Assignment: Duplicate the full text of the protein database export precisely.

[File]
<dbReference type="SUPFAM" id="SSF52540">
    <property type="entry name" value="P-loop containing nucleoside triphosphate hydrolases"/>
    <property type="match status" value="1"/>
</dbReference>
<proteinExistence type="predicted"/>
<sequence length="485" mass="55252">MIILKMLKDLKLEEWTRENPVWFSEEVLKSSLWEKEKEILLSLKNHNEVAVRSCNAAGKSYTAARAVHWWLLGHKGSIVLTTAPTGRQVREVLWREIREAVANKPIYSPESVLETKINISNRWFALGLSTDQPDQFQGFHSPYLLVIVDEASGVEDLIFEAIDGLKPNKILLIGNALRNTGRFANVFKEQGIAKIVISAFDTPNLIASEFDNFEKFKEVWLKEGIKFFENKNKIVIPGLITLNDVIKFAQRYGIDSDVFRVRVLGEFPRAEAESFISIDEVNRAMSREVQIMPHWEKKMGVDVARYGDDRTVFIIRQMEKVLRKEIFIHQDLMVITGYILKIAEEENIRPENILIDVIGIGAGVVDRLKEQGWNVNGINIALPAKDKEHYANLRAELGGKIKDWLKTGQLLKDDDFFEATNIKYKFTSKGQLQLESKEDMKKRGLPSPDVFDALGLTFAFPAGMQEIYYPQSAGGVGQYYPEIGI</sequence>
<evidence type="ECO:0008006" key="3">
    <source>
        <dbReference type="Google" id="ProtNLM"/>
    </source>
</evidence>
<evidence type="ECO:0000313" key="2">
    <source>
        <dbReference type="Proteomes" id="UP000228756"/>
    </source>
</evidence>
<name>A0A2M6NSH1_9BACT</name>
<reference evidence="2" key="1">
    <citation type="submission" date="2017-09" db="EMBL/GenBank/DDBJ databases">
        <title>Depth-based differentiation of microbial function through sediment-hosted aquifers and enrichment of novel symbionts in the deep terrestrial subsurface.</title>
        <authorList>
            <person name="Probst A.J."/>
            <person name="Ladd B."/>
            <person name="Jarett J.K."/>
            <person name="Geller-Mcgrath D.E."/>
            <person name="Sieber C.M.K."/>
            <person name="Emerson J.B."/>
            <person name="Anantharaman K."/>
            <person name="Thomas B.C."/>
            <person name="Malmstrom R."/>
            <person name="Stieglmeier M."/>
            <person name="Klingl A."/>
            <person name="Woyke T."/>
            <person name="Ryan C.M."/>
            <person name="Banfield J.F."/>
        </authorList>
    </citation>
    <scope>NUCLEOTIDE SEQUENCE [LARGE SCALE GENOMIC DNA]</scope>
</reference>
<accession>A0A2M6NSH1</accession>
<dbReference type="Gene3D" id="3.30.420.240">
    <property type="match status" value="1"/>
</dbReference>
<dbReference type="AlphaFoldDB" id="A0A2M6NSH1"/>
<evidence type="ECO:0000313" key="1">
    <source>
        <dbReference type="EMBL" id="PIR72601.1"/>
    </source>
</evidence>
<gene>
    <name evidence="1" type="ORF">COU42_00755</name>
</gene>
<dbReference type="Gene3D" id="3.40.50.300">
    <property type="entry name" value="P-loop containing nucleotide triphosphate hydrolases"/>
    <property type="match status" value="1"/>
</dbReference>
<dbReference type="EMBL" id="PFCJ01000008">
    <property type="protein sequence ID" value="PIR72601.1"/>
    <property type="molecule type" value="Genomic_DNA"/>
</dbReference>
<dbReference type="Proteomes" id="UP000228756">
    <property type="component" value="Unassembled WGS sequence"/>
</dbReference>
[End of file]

<dbReference type="SUPFAM" id="SSF52540">
    <property type="entry name" value="P-loop containing nucleoside triphosphate hydrolases"/>
    <property type="match status" value="1"/>
</dbReference>
<proteinExistence type="predicted"/>
<sequence length="485" mass="55252">MIILKMLKDLKLEEWTRENPVWFSEEVLKSSLWEKEKEILLSLKNHNEVAVRSCNAAGKSYTAARAVHWWLLGHKGSIVLTTAPTGRQVREVLWREIREAVANKPIYSPESVLETKINISNRWFALGLSTDQPDQFQGFHSPYLLVIVDEASGVEDLIFEAIDGLKPNKILLIGNALRNTGRFANVFKEQGIAKIVISAFDTPNLIASEFDNFEKFKEVWLKEGIKFFENKNKIVIPGLITLNDVIKFAQRYGIDSDVFRVRVLGEFPRAEAESFISIDEVNRAMSREVQIMPHWEKKMGVDVARYGDDRTVFIIRQMEKVLRKEIFIHQDLMVITGYILKIAEEENIRPENILIDVIGIGAGVVDRLKEQGWNVNGINIALPAKDKEHYANLRAELGGKIKDWLKTGQLLKDDDFFEATNIKYKFTSKGQLQLESKEDMKKRGLPSPDVFDALGLTFAFPAGMQEIYYPQSAGGVGQYYPEIGI</sequence>
<evidence type="ECO:0008006" key="3">
    <source>
        <dbReference type="Google" id="ProtNLM"/>
    </source>
</evidence>
<evidence type="ECO:0000313" key="2">
    <source>
        <dbReference type="Proteomes" id="UP000228756"/>
    </source>
</evidence>
<name>A0A2M6NSH1_9BACT</name>
<reference evidence="2" key="1">
    <citation type="submission" date="2017-09" db="EMBL/GenBank/DDBJ databases">
        <title>Depth-based differentiation of microbial function through sediment-hosted aquifers and enrichment of novel symbionts in the deep terrestrial subsurface.</title>
        <authorList>
            <person name="Probst A.J."/>
            <person name="Ladd B."/>
            <person name="Jarett J.K."/>
            <person name="Geller-Mcgrath D.E."/>
            <person name="Sieber C.M.K."/>
            <person name="Emerson J.B."/>
            <person name="Anantharaman K."/>
            <person name="Thomas B.C."/>
            <person name="Malmstrom R."/>
            <person name="Stieglmeier M."/>
            <person name="Klingl A."/>
            <person name="Woyke T."/>
            <person name="Ryan C.M."/>
            <person name="Banfield J.F."/>
        </authorList>
    </citation>
    <scope>NUCLEOTIDE SEQUENCE [LARGE SCALE GENOMIC DNA]</scope>
</reference>
<accession>A0A2M6NSH1</accession>
<dbReference type="Gene3D" id="3.30.420.240">
    <property type="match status" value="1"/>
</dbReference>
<dbReference type="AlphaFoldDB" id="A0A2M6NSH1"/>
<evidence type="ECO:0000313" key="1">
    <source>
        <dbReference type="EMBL" id="PIR72601.1"/>
    </source>
</evidence>
<gene>
    <name evidence="1" type="ORF">COU42_00755</name>
</gene>
<dbReference type="Gene3D" id="3.40.50.300">
    <property type="entry name" value="P-loop containing nucleotide triphosphate hydrolases"/>
    <property type="match status" value="1"/>
</dbReference>
<dbReference type="EMBL" id="PFCJ01000008">
    <property type="protein sequence ID" value="PIR72601.1"/>
    <property type="molecule type" value="Genomic_DNA"/>
</dbReference>
<dbReference type="Proteomes" id="UP000228756">
    <property type="component" value="Unassembled WGS sequence"/>
</dbReference>